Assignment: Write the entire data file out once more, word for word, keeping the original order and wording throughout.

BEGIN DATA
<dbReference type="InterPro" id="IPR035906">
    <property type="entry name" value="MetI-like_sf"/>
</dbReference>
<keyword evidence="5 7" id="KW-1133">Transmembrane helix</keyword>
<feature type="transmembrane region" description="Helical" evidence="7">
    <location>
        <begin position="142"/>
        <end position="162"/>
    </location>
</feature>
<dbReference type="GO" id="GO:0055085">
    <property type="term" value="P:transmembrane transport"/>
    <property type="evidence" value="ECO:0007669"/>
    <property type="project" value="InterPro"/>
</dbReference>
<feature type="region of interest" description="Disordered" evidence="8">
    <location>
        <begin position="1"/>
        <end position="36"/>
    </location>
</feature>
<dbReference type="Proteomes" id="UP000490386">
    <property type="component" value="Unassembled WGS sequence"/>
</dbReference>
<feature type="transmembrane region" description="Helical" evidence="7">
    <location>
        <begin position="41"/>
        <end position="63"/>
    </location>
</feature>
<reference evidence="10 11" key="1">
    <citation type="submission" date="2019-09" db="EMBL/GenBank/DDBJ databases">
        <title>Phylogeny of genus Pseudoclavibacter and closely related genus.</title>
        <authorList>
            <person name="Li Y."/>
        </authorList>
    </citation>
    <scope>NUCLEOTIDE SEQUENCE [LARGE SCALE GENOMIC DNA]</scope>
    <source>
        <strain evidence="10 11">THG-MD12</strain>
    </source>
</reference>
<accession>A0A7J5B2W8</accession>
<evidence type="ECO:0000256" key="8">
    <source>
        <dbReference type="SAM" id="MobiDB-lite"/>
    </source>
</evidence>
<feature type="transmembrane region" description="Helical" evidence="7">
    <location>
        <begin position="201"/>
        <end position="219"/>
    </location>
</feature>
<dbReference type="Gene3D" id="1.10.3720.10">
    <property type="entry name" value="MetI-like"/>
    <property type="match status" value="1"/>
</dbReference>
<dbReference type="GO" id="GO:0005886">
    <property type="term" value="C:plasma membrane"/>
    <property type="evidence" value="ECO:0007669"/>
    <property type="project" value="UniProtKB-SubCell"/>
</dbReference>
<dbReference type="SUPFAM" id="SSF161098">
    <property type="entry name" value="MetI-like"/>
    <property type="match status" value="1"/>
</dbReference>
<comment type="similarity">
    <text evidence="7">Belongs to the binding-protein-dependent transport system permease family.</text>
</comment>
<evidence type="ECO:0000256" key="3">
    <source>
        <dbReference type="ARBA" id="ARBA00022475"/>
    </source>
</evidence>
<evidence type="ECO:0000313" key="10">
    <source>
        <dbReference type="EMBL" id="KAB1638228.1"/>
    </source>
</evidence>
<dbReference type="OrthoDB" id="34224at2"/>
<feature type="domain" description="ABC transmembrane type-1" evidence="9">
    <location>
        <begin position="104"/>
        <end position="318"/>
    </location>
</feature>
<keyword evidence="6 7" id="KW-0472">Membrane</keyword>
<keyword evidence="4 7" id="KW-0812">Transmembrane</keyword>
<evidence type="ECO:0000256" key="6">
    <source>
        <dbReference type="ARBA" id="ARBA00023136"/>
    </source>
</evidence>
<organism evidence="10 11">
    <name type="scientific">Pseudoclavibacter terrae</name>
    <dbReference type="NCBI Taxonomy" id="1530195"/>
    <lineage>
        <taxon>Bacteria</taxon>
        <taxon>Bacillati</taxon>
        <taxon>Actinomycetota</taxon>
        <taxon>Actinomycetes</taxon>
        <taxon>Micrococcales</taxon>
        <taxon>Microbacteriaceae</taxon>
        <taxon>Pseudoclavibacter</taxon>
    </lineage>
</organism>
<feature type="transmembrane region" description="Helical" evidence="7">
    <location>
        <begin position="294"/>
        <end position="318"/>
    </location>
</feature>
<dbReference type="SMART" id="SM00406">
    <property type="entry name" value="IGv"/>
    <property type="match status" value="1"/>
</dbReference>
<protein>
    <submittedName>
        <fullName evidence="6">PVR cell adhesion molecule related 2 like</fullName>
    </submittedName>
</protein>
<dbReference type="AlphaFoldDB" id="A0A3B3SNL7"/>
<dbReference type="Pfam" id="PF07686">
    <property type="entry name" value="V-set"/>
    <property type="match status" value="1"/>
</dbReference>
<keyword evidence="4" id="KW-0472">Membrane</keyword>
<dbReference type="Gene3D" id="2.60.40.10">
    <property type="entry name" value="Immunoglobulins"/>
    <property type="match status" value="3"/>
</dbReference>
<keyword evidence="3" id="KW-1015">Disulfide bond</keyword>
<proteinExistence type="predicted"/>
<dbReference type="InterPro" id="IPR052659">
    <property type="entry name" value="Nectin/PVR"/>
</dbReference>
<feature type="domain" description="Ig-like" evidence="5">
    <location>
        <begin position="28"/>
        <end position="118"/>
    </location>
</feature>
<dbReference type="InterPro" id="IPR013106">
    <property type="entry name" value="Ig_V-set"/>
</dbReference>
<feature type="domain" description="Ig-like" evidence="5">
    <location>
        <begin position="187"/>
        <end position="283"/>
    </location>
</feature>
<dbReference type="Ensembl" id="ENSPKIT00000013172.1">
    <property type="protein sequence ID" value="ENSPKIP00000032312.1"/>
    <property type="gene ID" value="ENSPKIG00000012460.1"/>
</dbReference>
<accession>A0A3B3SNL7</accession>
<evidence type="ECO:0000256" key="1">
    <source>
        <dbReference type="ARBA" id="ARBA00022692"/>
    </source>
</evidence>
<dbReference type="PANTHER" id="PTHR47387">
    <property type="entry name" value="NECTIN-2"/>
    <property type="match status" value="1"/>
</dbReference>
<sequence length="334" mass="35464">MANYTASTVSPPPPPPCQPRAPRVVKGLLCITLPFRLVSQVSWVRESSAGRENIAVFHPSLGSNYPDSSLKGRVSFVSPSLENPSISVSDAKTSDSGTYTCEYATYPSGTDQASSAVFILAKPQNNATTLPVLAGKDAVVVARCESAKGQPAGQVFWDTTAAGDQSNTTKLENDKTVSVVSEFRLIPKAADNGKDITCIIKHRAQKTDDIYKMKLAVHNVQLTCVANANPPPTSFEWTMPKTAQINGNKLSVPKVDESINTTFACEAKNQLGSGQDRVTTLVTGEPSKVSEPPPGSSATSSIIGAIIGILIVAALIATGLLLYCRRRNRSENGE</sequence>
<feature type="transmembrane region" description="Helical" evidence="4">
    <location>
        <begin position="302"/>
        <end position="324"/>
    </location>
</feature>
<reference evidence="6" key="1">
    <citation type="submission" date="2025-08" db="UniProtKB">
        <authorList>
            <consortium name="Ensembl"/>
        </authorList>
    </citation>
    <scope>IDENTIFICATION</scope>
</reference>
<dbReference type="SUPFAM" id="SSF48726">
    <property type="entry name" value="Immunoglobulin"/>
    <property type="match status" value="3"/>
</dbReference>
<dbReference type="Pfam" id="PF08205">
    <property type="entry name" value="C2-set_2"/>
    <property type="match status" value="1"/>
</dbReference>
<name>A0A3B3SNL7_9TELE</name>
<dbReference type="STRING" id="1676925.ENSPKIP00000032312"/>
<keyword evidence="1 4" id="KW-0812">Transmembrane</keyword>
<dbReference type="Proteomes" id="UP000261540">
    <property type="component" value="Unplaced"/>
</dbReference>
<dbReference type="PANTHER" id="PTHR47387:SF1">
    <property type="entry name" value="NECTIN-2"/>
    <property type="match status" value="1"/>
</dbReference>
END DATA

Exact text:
<dbReference type="InterPro" id="IPR035906">
    <property type="entry name" value="MetI-like_sf"/>
</dbReference>
<keyword evidence="5 7" id="KW-1133">Transmembrane helix</keyword>
<feature type="transmembrane region" description="Helical" evidence="7">
    <location>
        <begin position="142"/>
        <end position="162"/>
    </location>
</feature>
<dbReference type="GO" id="GO:0055085">
    <property type="term" value="P:transmembrane transport"/>
    <property type="evidence" value="ECO:0007669"/>
    <property type="project" value="InterPro"/>
</dbReference>
<feature type="region of interest" description="Disordered" evidence="8">
    <location>
        <begin position="1"/>
        <end position="36"/>
    </location>
</feature>
<dbReference type="Proteomes" id="UP000490386">
    <property type="component" value="Unassembled WGS sequence"/>
</dbReference>
<feature type="transmembrane region" description="Helical" evidence="7">
    <location>
        <begin position="41"/>
        <end position="63"/>
    </location>
</feature>
<reference evidence="10 11" key="1">
    <citation type="submission" date="2019-09" db="EMBL/GenBank/DDBJ databases">
        <title>Phylogeny of genus Pseudoclavibacter and closely related genus.</title>
        <authorList>
            <person name="Li Y."/>
        </authorList>
    </citation>
    <scope>NUCLEOTIDE SEQUENCE [LARGE SCALE GENOMIC DNA]</scope>
    <source>
        <strain evidence="10 11">THG-MD12</strain>
    </source>
</reference>
<accession>A0A7J5B2W8</accession>
<evidence type="ECO:0000256" key="8">
    <source>
        <dbReference type="SAM" id="MobiDB-lite"/>
    </source>
</evidence>
<feature type="transmembrane region" description="Helical" evidence="7">
    <location>
        <begin position="201"/>
        <end position="219"/>
    </location>
</feature>
<dbReference type="Gene3D" id="1.10.3720.10">
    <property type="entry name" value="MetI-like"/>
    <property type="match status" value="1"/>
</dbReference>
<dbReference type="GO" id="GO:0005886">
    <property type="term" value="C:plasma membrane"/>
    <property type="evidence" value="ECO:0007669"/>
    <property type="project" value="UniProtKB-SubCell"/>
</dbReference>
<dbReference type="SUPFAM" id="SSF161098">
    <property type="entry name" value="MetI-like"/>
    <property type="match status" value="1"/>
</dbReference>
<comment type="similarity">
    <text evidence="7">Belongs to the binding-protein-dependent transport system permease family.</text>
</comment>
<evidence type="ECO:0000256" key="3">
    <source>
        <dbReference type="ARBA" id="ARBA00022475"/>
    </source>
</evidence>
<evidence type="ECO:0000313" key="10">
    <source>
        <dbReference type="EMBL" id="KAB1638228.1"/>
    </source>
</evidence>
<dbReference type="OrthoDB" id="34224at2"/>
<feature type="domain" description="ABC transmembrane type-1" evidence="9">
    <location>
        <begin position="104"/>
        <end position="318"/>
    </location>
</feature>
<keyword evidence="6 7" id="KW-0472">Membrane</keyword>
<keyword evidence="4 7" id="KW-0812">Transmembrane</keyword>
<evidence type="ECO:0000256" key="6">
    <source>
        <dbReference type="ARBA" id="ARBA00023136"/>
    </source>
</evidence>
<organism evidence="10 11">
    <name type="scientific">Pseudoclavibacter terrae</name>
    <dbReference type="NCBI Taxonomy" id="1530195"/>
    <lineage>
        <taxon>Bacteria</taxon>
        <taxon>Bacillati</taxon>
        <taxon>Actinomycetota</taxon>
        <taxon>Actinomycetes</taxon>
        <taxon>Micrococcales</taxon>
        <taxon>Microbacteriaceae</taxon>
        <taxon>Pseudoclavibacter</taxon>
    </lineage>
</organism>
<feature type="transmembrane region" description="Helical" evidence="7">
    <location>
        <begin position="294"/>
        <end position="318"/>
    </location>
</feature>
<dbReference type="SMART" id="SM00406">
    <property type="entry name" value="IGv"/>
    <property type="match status" value="1"/>
</dbReference>
<protein>
    <submittedName>
        <fullName evidence="6">PVR cell adhesion molecule related 2 like</fullName>
    </submittedName>
</protein>
<dbReference type="AlphaFoldDB" id="A0A3B3SNL7"/>
<dbReference type="Pfam" id="PF07686">
    <property type="entry name" value="V-set"/>
    <property type="match status" value="1"/>
</dbReference>
<keyword evidence="4" id="KW-0472">Membrane</keyword>
<dbReference type="Gene3D" id="2.60.40.10">
    <property type="entry name" value="Immunoglobulins"/>
    <property type="match status" value="3"/>
</dbReference>
<keyword evidence="3" id="KW-1015">Disulfide bond</keyword>
<proteinExistence type="predicted"/>
<dbReference type="InterPro" id="IPR052659">
    <property type="entry name" value="Nectin/PVR"/>
</dbReference>
<feature type="domain" description="Ig-like" evidence="5">
    <location>
        <begin position="28"/>
        <end position="118"/>
    </location>
</feature>
<dbReference type="InterPro" id="IPR013106">
    <property type="entry name" value="Ig_V-set"/>
</dbReference>
<feature type="domain" description="Ig-like" evidence="5">
    <location>
        <begin position="187"/>
        <end position="283"/>
    </location>
</feature>
<dbReference type="Ensembl" id="ENSPKIT00000013172.1">
    <property type="protein sequence ID" value="ENSPKIP00000032312.1"/>
    <property type="gene ID" value="ENSPKIG00000012460.1"/>
</dbReference>
<accession>A0A3B3SNL7</accession>
<evidence type="ECO:0000256" key="1">
    <source>
        <dbReference type="ARBA" id="ARBA00022692"/>
    </source>
</evidence>
<dbReference type="PANTHER" id="PTHR47387">
    <property type="entry name" value="NECTIN-2"/>
    <property type="match status" value="1"/>
</dbReference>
<sequence length="334" mass="35464">MANYTASTVSPPPPPPCQPRAPRVVKGLLCITLPFRLVSQVSWVRESSAGRENIAVFHPSLGSNYPDSSLKGRVSFVSPSLENPSISVSDAKTSDSGTYTCEYATYPSGTDQASSAVFILAKPQNNATTLPVLAGKDAVVVARCESAKGQPAGQVFWDTTAAGDQSNTTKLENDKTVSVVSEFRLIPKAADNGKDITCIIKHRAQKTDDIYKMKLAVHNVQLTCVANANPPPTSFEWTMPKTAQINGNKLSVPKVDESINTTFACEAKNQLGSGQDRVTTLVTGEPSKVSEPPPGSSATSSIIGAIIGILIVAALIATGLLLYCRRRNRSENGE</sequence>
<feature type="transmembrane region" description="Helical" evidence="4">
    <location>
        <begin position="302"/>
        <end position="324"/>
    </location>
</feature>
<reference evidence="6" key="1">
    <citation type="submission" date="2025-08" db="UniProtKB">
        <authorList>
            <consortium name="Ensembl"/>
        </authorList>
    </citation>
    <scope>IDENTIFICATION</scope>
</reference>
<dbReference type="SUPFAM" id="SSF48726">
    <property type="entry name" value="Immunoglobulin"/>
    <property type="match status" value="3"/>
</dbReference>
<dbReference type="Pfam" id="PF08205">
    <property type="entry name" value="C2-set_2"/>
    <property type="match status" value="1"/>
</dbReference>
<name>A0A3B3SNL7_9TELE</name>
<dbReference type="STRING" id="1676925.ENSPKIP00000032312"/>
<keyword evidence="1 4" id="KW-0812">Transmembrane</keyword>
<dbReference type="Proteomes" id="UP000261540">
    <property type="component" value="Unplaced"/>
</dbReference>
<dbReference type="PANTHER" id="PTHR47387:SF1">
    <property type="entry name" value="NECTIN-2"/>
    <property type="match status" value="1"/>
</dbReference>